Martin Luther opened the Reformation by nailing the “Ninety-five Theses” to the door of Castle Church in Wittenberg, Germany. The very first of the theses stated that “our Lord and Master Jesus Christ . . . willed the entire life of believers to be one of repentance.” 1
On the surface this looks a little bleak. Luther seems to be saying Christians will never make much progress in life. That, of course, wasn’t Luther’s point at all. He was saying that repentance is the way we make progress in the Christian life. Indeed, pervasive, all-of-life-repentance is the best sign that we are growing deeply and rapidly into the character of Jesus.
Consider how the gospel affects and transforms the act of repentance. In “religion,” the purpose of repentance is basically to keep God happy so he will continue to bless you and answer your prayers. This means that religious repentance is selfish, self-righteous, and bitter all the way to the bottom. In the gospel, however, the purpose of repentance is to repeatedly tap into the joy of our union with Christ to weaken our impulse to do anything contrary to God’s heart.
Religious Repentance is Selfish
In religion we are sorry for sin only because of its consequences for us. Sin will bring us punishment – and we want to avoid that, so we repent.
The gospel tells us that as Christians sin can’t ultimately bring us into condemnation (Rom. 8:1). Its heinousness is therefore what it does to God: it displeases and dishonors him.
Thus in religion, repentance is self-centered; the gospel makes it God-centered. In religion we are mainly sorry for the consequences of sin, but in the gospel we are sorry for the sin itself.
Religious Repentance is Self-Righteous
Furthermore, religious repentance is self-righteous. Repentance can easily turn into an attempt to “atone” for one’s sin—a form of self-flagellation, in which we convince God (and ourselves) that we are so truly miserable and regretful that we deserve to be forgiven.
In the gospel, however, we know that Jesus suffered for our sin. We do not have to make ourselves suffer to merit God’s forgiveness. We simply receive the forgiveness earned by Christ. God forgives us because he is “just” (1 John 1:9). That is a remarkable statement. It would be unjust of God to ever deny us forgiveness, because Jesus earned our acceptance!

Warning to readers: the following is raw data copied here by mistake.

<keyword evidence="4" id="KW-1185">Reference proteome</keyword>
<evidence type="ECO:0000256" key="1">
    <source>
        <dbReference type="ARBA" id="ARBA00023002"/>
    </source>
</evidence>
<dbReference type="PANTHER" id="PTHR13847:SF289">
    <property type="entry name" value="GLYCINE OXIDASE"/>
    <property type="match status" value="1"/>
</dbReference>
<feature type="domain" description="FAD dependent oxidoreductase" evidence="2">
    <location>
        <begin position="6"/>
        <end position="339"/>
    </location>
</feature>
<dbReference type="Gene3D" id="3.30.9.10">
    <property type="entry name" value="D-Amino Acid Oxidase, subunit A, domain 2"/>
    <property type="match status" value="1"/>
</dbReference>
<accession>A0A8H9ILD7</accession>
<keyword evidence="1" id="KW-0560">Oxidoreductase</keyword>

In religion we try to earn our forgiveness with our repentance. In the gospel we simply receive it.
Religious Repentance is Bitter All the Way Down
Last, religious repentance is bitter all the way down. In religion our only hope is to live a life good enough to require God to bless us. Every instance of sin and repentance is therefore traumatic, unnatural, and horribly threatening. Only under great duress do religious individuals admit they have sinned, because their only hope is their moral goodness.
In the gospel the knowledge of our acceptance in Christ makes it easier to admit that we are flawed, because we know we won’t be cast off if we confess the true depths of our sinfulness. Our hope is in Christ’s righteousness, not our own, so it is not as traumatic to admit our weaknesses and lapses.
Whereas in religion we repent less and less often, the more we feel accepted and loved in the gospel, the more and more often we will be repenting. Although there is some bitterness in any repentance, in the gospel there is ultimately a sweetness. This creates a radical new dynamic for personal growth. The more we see our own flaws and sins, the more precious, electrifying, and amazing God’s grace appears to us.
On the other hand, the more aware we are of God’s grace and our acceptance in Christ, the more able we are to drop our denials and self-defenses and admit the true dimensions of our sin. The sin underlying all other sins is a lack of joy in Christ.